Apple, fighting a demand by the U.S. government that it unlock an iPhone used by one of the San Bernardino shooters, has called for the creation of a government commission or panel of experts to discuss the implications of the demand on issues such as national security and personal freedoms.
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"Apple would gladly participate in such an effort," the company wrote in a post on its website entitled "Answers to your questions about Apple and security".
Apple said "the best way forward would be for the government to withdraw its demands" to unlock the phone.
The Federal Bureau of Investigation is seeking the company's help to access shooter Syed Rizwan Farook's phone by disabling some of its passcode protections.
Farook and Tashfeen Malik attacked a holiday party in San Bernardino, California on Dec. 2, killing 14 people and injuring 22. The pair were killed later in a shootout with police.
Apple argues that while it is technically possible to bypass the security features of the iPhone by building a new operating system, such a move would set a dangerous precedent.
The company said it has not unlocked iPhones for law enforcement in the past but has extracted data from an iPhone running older operating systems under a "lawful court order."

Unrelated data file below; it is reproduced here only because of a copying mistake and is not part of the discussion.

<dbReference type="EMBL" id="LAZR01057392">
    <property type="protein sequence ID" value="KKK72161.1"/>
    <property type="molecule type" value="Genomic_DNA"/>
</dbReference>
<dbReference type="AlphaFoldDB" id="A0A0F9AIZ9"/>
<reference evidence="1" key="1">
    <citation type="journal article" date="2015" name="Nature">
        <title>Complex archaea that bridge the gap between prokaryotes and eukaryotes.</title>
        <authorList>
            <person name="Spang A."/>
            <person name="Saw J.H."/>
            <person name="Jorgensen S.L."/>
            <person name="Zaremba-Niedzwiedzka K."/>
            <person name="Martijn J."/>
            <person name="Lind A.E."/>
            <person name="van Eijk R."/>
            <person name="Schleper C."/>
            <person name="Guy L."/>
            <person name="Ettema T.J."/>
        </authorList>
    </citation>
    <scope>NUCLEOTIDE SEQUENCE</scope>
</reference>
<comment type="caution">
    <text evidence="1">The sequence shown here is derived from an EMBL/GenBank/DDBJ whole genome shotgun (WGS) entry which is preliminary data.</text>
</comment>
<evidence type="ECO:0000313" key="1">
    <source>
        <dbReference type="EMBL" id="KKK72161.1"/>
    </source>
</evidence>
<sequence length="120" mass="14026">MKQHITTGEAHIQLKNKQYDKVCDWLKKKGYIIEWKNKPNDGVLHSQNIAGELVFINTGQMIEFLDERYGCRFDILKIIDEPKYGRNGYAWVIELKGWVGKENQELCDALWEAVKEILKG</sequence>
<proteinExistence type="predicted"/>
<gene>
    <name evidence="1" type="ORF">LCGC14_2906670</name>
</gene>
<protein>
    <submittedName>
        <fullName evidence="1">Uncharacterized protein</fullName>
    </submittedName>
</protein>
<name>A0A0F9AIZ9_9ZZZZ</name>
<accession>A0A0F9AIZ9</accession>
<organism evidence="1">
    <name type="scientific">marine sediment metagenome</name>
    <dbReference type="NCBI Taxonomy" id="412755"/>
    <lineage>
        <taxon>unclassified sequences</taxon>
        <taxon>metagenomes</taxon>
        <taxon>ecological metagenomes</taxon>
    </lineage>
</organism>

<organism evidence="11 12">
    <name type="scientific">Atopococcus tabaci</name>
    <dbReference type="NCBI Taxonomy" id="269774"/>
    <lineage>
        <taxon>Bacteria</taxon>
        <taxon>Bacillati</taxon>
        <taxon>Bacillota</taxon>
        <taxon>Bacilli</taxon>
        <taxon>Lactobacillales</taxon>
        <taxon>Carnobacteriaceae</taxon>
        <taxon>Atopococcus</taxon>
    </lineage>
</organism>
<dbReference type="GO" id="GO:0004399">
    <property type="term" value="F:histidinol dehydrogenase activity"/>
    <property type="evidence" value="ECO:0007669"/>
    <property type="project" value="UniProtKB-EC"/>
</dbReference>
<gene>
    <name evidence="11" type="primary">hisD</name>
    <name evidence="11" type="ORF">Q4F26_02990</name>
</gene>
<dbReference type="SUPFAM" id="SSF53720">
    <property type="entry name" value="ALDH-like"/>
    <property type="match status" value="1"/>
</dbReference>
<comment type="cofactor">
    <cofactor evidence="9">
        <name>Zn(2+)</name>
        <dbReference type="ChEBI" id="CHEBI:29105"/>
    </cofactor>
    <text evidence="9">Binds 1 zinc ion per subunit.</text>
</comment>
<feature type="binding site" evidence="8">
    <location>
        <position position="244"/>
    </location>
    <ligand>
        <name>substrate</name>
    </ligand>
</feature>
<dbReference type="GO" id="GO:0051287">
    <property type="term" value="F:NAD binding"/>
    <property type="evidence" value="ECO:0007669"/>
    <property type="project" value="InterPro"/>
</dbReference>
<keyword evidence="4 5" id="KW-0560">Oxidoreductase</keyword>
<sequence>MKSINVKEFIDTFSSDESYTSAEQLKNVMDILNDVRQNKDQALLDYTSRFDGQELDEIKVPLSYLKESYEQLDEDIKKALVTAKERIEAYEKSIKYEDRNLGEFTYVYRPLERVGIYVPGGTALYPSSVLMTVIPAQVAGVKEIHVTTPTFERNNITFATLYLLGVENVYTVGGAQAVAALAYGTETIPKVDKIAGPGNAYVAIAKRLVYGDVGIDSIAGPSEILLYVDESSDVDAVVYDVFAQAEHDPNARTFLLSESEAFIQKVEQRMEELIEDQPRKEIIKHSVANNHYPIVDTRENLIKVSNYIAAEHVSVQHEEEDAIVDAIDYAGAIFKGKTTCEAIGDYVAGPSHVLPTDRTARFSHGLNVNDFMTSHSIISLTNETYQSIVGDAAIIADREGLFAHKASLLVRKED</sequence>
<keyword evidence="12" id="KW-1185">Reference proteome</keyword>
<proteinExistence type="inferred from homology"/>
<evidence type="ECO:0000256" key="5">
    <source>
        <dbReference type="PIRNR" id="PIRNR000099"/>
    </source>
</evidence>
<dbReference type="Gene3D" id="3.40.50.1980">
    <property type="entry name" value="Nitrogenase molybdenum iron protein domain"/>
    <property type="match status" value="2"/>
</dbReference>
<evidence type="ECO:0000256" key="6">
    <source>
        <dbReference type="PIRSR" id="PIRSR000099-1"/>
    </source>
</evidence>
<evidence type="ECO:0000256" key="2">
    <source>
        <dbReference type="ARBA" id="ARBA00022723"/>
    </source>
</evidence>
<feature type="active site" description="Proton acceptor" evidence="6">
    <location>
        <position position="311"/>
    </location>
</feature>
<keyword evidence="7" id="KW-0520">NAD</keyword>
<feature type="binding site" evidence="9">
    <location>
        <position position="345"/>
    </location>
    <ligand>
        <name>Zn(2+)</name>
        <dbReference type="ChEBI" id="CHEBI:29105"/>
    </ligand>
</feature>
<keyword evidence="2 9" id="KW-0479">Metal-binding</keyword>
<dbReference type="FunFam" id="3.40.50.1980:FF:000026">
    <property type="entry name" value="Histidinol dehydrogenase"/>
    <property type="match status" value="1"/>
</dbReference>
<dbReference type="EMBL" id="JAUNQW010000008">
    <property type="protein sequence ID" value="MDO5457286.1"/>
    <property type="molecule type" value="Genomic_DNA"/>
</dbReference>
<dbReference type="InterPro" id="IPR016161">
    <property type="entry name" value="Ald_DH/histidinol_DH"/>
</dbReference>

The U.S. Department of Justice filed a motion on Friday seeking to compel Apple to comply with a judge's order to unlock Farook's iPhone.
"We've handed over all the data we have, including a backup of the iPhone in question," Apple said in the blog post. "But now they have asked us for information we simply do not have."
Representative Adam Schiff, the House Intelligence Committee's top Democrat, said last week that the complex issues raised by the Apple case "will ultimately need to be resolved by Congress, the administration and industry, rather than the courts alone."
Some victims of the attack will file a legal brief in support of the U.S. government's attempt, a lawyer representing the victims told Reuters on Sunday.
Apple could not be immediately reached for comment.
(Reporting by Abhirup Roy and Supantha Mukherjee in Bengaluru; Editing by Ted Kerr)